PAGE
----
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Columbus Blue Jackets 2, Los Angeles Kings 2 FINAL OT @NHLdotcom

LOS ANGELES (AP) -- The power play has been one critical reason why the Los Angeles Kings have gone almost a month between victories.

But Trent Klatt scored twice with the man-advantage to get his teammates another consolation point in the standings.

"If you take a look at the last eight or 10 games, if we'd had a couple more power-play goals, I think we would have had a few more wins and not as many ties," Klatt said.

The Kings' 2-2 tie with the Columbus Blue Jackets on Saturday night extended their winless streak to 11 games at 0-3-7-1.

"We've got to score goals on our power play -- it doesn't matter who's out there," Klatt said. "I just happened to be in the right place at the right time for both of them. But no one person deserves any individual credit there. It was a collective effort by everyone."

The only other player this season to score two power-play goals in the same game for them was Luc Robitaille, on Nov. 18 in a 4-3 home loss to Boston.

"Our power-play percentage has not been that good thus far," Kings coach Andy Murray said. "And at our present state, that's something that's going to have to improve. So it was good to see pucks going in tonight. It was nice to see Trent Klatt be rewarded for his efforts."

Roman Cechmanek made 31 saves for the Kings, whose previous victory was Dec. 16 against Edmonton. It's the franchise's longest winless drought since a 16-game streak (0-7-9) in 1981-82.

"We have to continue to play harder," Klatt said. "It's got to be simple, hard-nosed hockey. We've got to get ugly goals, bring our lunch pails, get in the trenches and outwork teams. That's the only way we're going to get ourselves out of it."

Columbus defenseman Anders Eriksson ended a 135-game goal-scoring drought during a power play, Todd Marchant had a goal and an assist and Marc Denis made 16 of his 30 saves in the third period.

"I think we sat back too much in the third period, and they really took it to us," Columbus captain Luke Richardson said. "When you play like this, you're lucky to hold on."

The Blue Jackets didn't have to face two of their biggest nemeses in Ziggy Palffy (nine goals in 10 games against them) and Adam Deadmarsh (eight goals in 10 games). Palffy is scheduled to undergo season-ending shoulder surgery Monday, and Deadmarsh hasn't played since Dec. 15 of last season because of post-concussion symptoms.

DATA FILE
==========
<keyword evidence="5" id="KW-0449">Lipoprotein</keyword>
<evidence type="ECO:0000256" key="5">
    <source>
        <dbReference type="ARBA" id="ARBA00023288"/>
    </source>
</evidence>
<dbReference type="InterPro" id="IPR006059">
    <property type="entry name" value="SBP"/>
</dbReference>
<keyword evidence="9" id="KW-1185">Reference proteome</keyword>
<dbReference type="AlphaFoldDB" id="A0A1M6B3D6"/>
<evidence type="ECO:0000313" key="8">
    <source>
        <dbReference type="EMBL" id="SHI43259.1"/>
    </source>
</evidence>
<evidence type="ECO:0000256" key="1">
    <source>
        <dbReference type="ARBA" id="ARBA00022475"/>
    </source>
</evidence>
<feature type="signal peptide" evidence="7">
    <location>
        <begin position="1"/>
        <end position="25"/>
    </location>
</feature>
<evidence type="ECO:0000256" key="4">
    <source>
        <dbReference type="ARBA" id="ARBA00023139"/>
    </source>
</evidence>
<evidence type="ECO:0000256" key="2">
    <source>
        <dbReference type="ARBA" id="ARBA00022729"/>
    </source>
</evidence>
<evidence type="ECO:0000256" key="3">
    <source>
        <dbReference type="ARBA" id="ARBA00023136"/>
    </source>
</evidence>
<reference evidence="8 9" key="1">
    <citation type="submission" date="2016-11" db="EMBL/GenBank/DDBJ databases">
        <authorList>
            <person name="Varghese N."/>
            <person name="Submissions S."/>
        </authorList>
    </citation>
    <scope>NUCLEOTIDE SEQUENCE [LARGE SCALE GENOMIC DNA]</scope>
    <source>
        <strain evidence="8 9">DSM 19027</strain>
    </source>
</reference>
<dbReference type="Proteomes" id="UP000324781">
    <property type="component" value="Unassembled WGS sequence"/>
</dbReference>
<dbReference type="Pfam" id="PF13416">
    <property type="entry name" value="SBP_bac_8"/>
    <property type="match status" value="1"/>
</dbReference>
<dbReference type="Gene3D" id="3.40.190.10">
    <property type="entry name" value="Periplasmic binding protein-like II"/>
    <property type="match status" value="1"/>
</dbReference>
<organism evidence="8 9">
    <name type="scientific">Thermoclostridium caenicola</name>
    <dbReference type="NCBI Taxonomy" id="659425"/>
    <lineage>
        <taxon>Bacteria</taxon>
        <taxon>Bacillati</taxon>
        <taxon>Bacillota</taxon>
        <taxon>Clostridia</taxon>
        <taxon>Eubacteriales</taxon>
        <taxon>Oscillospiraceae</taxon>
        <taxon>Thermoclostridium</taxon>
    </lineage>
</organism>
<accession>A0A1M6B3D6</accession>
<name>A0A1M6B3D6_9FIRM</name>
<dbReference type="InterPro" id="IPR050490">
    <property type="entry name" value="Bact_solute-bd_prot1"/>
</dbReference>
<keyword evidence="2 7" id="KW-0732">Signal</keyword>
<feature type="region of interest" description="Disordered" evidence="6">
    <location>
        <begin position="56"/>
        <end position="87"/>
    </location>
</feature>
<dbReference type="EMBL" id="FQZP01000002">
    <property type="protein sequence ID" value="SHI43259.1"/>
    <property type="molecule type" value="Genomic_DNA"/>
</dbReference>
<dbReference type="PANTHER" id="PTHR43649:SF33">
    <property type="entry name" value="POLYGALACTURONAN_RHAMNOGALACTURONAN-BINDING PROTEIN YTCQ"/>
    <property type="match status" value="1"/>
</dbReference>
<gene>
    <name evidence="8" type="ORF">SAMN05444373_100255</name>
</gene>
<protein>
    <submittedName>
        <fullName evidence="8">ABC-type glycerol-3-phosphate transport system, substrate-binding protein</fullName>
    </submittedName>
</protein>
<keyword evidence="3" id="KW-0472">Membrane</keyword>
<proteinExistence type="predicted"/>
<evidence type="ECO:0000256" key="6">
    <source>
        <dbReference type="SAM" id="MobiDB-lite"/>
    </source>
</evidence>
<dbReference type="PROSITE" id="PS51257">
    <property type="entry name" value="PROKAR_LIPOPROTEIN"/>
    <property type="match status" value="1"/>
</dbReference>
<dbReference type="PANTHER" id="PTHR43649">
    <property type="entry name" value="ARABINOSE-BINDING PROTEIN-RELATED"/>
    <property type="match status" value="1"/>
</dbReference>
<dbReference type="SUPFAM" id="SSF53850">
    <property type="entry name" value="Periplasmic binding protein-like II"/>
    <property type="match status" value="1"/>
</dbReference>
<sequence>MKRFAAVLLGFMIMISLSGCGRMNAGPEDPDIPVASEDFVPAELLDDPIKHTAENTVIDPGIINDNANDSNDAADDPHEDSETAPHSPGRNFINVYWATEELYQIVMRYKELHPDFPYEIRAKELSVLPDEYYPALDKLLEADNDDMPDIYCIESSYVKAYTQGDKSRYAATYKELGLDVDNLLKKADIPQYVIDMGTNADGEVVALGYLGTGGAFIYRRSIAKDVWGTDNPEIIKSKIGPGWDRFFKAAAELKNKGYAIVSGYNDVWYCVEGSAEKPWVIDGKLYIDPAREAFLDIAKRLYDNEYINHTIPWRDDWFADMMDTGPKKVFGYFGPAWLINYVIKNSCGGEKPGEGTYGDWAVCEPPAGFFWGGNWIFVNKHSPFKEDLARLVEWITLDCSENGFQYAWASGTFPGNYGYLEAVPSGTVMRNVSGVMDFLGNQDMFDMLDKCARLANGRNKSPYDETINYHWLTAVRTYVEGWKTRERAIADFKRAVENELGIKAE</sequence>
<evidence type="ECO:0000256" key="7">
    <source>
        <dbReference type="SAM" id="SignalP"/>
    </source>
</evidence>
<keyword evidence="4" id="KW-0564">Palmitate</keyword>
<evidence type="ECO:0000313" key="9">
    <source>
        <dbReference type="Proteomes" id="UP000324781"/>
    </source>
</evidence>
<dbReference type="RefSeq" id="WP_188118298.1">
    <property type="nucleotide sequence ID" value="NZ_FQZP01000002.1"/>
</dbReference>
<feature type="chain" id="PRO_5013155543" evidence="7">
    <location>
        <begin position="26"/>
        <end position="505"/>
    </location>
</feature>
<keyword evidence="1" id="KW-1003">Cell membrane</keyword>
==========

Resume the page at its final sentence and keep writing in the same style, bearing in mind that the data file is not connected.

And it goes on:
The Kings also lost left wing Martin Straka when he sprained his left knee on a knee-on-knee hit with Eriksson with about 61/2 minutes left in the second period and was helped to the bench by referee Kerry Fraser -- while play was continuing.

Marchant gave Columbus a 2-1 lead 66 seconds into the second period, converting Geoff Sanderson's pass from behind the net after Sanderson worked the puck away from defenseman Lubomir Visnovsky.

The Kings, held to a season-low 17 shots in Thursday's 3-1 loss to Vancouver, pulled even at 16:10 of the second when Klatt tipped in Jaroslav Modry's slap shot from the left point during a high-sticking penalty against Rostislav Klesla.

The Blue Jackets, 2-for-50 on the power play during a 10-game stretch before connecting twice in Thursday's 3-2 overtime win at San Jose, opened the scoring just four seconds after Kings forward John Tripp was sent off for high-sticking.

Eriksson got a cross-ice pass from Marchant and one-timed it past Cechmanek from 55 feet in the slot -- only the fifth goal scored by a Columbus defenseman this season.

Eriksson's goal was his first since Oct. 14, 2000, and his 15th in 375 NHL games. He became the sixth player in less than three weeks to end lengthy scoring droughts against the Kings: Anaheim's Todd Simpson (84 games), San Jose's Todd Harvey (45), Dallas' Stu Barnes (18) and Vancouver teammates Brent Sopel (24) and Artem Chubarov (20).

The Kings tied it just 23 seconds before the first intermission, while Duvie Westcott was serving an interference penalty. Derek Armstrong's slap shot from the left circle struck Klatt, who whipped his 10th goal past Denis just as the puck landed at his feet.

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